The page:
21 September 2015

seasons a changing?


 The last rain fell on Stratheden on Friday, September 4th; the weather forecasts, if they prognosticated precipitation (and they did), were proven false. Not a drop... until a major cold front blew in yesterday. The skies drizzled the nectar of life onto the farm for nearly twelve hours, for a total of about 1.1 inches. It may or may not be too late to save some plants which have turned brown and dropped leaves already, such as this young tree at the front of the farm.

Much of the eastern seaboard is abnormally dry, including here. The NASA Earth Observatory map published on Sept. 14th shows the root zone soil moisture levels as compared to averages for the same time of year between 1948-2012. Dry indeed. It is surprising that Floyd is not shown even drier since it has not had the grace of major storms that have dropped multi-inch rainfalls on adjacent counties over the summer.

Yesterday mowing of the large pasture, about 35 acres, was completed. It was too short and poor to bale but needed to be clipped because:
1, Weed Control the bane of the farm's fields is a nasty weed, horse nettles (Solanum carolinense). part of the nightshade family with blooms that resemble those of the potato, the fruits are toxic to humans, livestock and even birds. As Penn State University's website notes, "Cultivation alone is unlikely to control horsenettle, and it may even create a worse infestation by chopping up the roots and spreading them over a larger area. Although the plants that emerge after cultivation are small and easy to control by systemic herbicides, the many root pieces remaining in the soil continue to emerge for years." No wonder one name for it is "weed of Sodom." Mowing combined with herbicides will nearly control it but I refuse to use any herbicides here.
2. aid cool season grasses. This is the time for transition from warm to cool season grasses in the pastures. By removing the dead or fully mature warm season grasses, more light and nutrition can go to the cool season grasses to prepare them for withstanding the winter.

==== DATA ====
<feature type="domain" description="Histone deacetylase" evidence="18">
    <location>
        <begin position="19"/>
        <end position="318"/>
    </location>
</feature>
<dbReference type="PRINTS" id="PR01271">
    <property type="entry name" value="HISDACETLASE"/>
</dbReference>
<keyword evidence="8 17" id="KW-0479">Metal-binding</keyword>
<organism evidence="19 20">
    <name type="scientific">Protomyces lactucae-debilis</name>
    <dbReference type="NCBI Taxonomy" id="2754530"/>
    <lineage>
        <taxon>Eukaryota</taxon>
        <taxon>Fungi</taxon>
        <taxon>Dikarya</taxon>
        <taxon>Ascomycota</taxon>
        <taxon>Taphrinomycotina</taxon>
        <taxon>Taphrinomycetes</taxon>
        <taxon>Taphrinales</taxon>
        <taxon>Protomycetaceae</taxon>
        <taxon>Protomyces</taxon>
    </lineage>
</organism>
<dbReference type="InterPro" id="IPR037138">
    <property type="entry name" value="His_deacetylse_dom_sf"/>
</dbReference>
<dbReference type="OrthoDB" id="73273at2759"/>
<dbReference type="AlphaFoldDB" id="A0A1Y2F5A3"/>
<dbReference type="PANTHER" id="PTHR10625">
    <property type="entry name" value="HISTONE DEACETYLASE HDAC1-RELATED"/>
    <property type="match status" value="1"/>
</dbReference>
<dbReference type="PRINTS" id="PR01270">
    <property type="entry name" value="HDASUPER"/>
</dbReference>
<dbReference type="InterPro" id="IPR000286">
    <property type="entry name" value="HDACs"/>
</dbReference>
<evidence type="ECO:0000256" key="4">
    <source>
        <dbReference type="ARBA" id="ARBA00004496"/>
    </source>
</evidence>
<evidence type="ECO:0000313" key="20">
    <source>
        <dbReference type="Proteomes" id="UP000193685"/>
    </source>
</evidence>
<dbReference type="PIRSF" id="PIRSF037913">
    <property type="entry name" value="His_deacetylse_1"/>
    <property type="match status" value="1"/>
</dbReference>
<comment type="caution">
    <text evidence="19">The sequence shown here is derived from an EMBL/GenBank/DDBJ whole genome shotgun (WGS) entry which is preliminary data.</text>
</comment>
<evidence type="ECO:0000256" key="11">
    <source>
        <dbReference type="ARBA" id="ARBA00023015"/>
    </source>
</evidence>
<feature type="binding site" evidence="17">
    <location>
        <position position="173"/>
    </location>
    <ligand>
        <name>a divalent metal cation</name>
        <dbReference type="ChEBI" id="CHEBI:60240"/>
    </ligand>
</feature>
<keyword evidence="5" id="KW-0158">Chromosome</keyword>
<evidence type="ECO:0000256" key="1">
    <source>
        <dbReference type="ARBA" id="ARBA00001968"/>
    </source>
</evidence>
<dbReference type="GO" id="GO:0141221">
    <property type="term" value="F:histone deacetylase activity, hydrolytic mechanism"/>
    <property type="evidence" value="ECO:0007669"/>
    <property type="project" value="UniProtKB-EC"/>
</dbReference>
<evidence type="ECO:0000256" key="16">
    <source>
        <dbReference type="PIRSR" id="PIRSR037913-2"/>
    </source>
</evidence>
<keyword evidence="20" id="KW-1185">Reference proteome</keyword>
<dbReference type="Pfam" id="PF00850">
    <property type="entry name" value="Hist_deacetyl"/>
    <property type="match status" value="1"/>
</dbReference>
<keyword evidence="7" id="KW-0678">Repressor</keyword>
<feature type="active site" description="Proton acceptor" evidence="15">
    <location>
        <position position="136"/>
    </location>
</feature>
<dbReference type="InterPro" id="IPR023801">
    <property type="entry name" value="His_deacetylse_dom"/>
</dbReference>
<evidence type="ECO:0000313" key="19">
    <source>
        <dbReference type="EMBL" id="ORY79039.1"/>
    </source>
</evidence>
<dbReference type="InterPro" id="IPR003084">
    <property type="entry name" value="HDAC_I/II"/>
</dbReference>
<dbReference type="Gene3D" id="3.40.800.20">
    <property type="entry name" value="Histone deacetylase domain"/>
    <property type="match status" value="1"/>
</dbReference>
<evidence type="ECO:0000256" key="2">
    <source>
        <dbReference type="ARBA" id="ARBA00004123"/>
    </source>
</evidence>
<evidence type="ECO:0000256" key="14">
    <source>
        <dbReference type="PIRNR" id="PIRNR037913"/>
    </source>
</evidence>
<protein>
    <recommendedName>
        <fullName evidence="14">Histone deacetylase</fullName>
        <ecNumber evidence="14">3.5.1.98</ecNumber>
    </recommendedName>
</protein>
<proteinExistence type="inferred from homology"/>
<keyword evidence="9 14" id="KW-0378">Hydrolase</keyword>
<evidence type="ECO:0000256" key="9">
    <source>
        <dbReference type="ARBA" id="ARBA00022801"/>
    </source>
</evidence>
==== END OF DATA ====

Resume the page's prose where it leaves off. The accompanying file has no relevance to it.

An unbelievable amount of detritus is whipped into the air when mowing with a 60 inch tractor mounted mower. I have learned the hard way to wear a particulate mask and eye protection. When the mowing began, the radiator screen was perfectly clean; here it is after three hours of  emulsifying weed seed and insect parts into the atmosphere, a by-product of mowing. The blockage was total and the engine nearly overheated on a 68F degree day.

Autumn is certainly in the air brought by this blessed cold front but Nature already knew the times were changing. The dogwoods switched their color palette weeks ago but the single most certain sign of the onset of cooler weather is the hordes of stink bugs attempting to enter your house. Their numbers have increased to where a single window screen may hold back a dozen or more of the nasty critters.

 And finally - one of the great joys of autumn is the various nut trees. The hickory nits and walnuts may be poor because of the drought conditions but the chinquapins are popping open right now and they are delicious! A true Southern delicacy.

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